As usual, we who speak out against the ruthlessness of Israel’s army – as, of course, we do against the Arabs – are anti-Semites. Remember the Holocaust. Remember Our Guilt. But it was Rick Salutin of the Toronto Globe and Mail who got it right this week. “It seems to me,” he wrote, “that Israel’s leaders have grown mindlessly, habitually dependent on asserting their own victimisation.”
I then read Mr. Salutin’s op-ed “Who are the friends of Israel?” in which he writes about Margaret Atwood’s recent experience in Israel:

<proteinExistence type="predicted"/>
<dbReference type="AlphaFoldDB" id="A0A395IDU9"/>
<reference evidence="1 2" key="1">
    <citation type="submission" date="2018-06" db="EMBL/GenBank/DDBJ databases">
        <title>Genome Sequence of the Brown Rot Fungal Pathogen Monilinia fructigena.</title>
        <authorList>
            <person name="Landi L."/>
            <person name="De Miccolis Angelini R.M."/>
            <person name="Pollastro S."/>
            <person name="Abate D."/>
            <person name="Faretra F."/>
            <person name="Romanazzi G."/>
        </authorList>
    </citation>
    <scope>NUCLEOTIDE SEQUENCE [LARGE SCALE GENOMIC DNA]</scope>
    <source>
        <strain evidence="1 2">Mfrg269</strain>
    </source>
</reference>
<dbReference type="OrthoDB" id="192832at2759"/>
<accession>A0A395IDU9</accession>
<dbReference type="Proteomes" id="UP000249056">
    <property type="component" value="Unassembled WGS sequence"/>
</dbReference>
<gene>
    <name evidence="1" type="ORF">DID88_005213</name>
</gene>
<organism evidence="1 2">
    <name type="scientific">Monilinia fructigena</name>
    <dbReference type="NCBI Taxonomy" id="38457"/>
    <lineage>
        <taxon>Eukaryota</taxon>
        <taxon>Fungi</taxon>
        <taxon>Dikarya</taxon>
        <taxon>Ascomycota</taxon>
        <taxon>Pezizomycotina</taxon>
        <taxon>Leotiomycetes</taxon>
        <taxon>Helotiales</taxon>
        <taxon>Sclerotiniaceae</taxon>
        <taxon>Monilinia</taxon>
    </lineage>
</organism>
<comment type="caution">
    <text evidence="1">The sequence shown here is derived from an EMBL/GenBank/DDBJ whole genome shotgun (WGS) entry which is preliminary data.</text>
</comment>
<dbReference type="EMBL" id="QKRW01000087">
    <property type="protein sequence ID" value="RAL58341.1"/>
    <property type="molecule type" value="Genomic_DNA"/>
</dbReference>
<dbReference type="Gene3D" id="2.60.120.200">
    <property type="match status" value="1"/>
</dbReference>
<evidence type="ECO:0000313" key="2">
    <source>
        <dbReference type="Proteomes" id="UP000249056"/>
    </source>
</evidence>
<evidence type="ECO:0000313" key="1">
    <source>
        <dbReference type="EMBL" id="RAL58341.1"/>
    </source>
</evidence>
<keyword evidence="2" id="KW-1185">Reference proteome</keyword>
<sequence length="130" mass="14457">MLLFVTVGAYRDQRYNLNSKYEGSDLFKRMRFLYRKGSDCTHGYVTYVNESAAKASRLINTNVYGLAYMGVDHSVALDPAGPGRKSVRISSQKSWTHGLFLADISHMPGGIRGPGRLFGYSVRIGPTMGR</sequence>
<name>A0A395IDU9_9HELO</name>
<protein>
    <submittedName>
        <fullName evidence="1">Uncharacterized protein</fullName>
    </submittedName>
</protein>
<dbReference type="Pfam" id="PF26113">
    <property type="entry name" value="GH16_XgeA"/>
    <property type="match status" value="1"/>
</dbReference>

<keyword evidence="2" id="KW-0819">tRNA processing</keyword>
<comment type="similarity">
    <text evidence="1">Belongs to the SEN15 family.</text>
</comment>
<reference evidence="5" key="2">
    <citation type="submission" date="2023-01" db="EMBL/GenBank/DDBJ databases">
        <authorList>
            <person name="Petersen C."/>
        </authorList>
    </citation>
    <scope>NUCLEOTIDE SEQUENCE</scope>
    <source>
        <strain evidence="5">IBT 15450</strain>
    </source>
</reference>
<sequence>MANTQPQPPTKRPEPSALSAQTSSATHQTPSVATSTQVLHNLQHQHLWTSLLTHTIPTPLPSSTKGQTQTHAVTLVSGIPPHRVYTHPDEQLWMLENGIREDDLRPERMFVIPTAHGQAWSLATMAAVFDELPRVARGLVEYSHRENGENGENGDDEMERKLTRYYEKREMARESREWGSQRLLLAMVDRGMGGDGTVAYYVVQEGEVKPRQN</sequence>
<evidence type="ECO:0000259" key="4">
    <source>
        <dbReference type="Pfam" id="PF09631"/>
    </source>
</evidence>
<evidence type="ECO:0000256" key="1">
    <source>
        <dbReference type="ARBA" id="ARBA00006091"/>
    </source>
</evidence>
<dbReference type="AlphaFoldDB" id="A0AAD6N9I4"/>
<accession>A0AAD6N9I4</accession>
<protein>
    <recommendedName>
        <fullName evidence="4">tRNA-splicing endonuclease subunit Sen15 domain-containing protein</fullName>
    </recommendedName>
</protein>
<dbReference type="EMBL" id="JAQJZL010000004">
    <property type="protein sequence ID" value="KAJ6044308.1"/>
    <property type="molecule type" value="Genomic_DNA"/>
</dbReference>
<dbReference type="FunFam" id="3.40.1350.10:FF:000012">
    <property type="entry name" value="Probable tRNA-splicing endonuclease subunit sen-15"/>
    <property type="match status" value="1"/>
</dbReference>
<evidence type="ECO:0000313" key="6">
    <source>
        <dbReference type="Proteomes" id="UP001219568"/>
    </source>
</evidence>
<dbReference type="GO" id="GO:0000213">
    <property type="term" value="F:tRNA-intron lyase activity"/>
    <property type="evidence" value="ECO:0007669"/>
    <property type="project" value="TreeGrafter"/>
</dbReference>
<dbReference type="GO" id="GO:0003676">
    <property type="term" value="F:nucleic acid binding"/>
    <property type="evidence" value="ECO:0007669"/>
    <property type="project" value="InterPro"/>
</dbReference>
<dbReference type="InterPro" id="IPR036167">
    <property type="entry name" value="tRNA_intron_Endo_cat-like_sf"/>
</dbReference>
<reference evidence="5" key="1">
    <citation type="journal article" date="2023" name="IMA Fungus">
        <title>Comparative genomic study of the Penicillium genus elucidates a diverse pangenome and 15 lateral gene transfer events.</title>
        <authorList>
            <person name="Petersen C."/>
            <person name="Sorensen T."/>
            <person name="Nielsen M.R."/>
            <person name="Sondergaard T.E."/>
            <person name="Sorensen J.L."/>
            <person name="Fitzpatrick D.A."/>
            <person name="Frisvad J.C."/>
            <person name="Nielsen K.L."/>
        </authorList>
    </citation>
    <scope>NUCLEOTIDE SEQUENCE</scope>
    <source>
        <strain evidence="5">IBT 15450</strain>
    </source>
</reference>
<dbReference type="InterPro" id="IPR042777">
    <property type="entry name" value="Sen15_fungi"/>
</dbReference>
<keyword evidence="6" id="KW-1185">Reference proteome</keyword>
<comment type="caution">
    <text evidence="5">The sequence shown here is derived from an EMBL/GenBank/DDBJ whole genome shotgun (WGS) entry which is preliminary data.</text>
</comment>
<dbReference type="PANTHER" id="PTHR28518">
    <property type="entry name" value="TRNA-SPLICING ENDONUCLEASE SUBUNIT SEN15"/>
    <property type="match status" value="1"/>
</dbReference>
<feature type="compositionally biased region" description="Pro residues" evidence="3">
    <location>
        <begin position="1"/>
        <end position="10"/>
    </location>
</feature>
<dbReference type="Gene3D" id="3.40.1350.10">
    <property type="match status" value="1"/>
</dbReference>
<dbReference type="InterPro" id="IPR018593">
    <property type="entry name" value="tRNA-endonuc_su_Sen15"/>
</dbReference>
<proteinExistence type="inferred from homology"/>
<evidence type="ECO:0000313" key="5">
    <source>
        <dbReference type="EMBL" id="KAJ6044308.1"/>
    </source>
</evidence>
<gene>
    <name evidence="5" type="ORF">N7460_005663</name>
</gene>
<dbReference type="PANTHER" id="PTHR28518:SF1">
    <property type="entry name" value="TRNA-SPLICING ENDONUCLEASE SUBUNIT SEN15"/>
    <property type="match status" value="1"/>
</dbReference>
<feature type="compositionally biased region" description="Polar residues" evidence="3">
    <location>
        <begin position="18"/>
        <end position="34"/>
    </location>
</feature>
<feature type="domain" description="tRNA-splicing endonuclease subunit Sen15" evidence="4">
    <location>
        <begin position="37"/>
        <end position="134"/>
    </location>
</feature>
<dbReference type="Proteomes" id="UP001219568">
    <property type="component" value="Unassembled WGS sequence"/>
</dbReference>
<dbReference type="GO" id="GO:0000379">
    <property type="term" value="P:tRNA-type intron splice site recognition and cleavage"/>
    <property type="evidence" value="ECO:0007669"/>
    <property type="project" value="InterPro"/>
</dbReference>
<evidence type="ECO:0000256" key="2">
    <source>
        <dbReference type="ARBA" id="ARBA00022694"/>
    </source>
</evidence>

Everywhere in Israel, she sensed a shadow. “The Shadow is not the Palestinians” but “Israel’s treatment of the Palestinians.” It seems to me this is the key to what has changed and poses a new problem for Israel. The core for anyone examining the situation with a fresh eye, isn’t what “they” – Palestinians – are doing to Israelis; it’s what Israel is doing to them. “Having strayed into the Middle-eastern neighbourhood with a mind as open as it could be without being totally vacant, I’ve come out altered,” she wrote.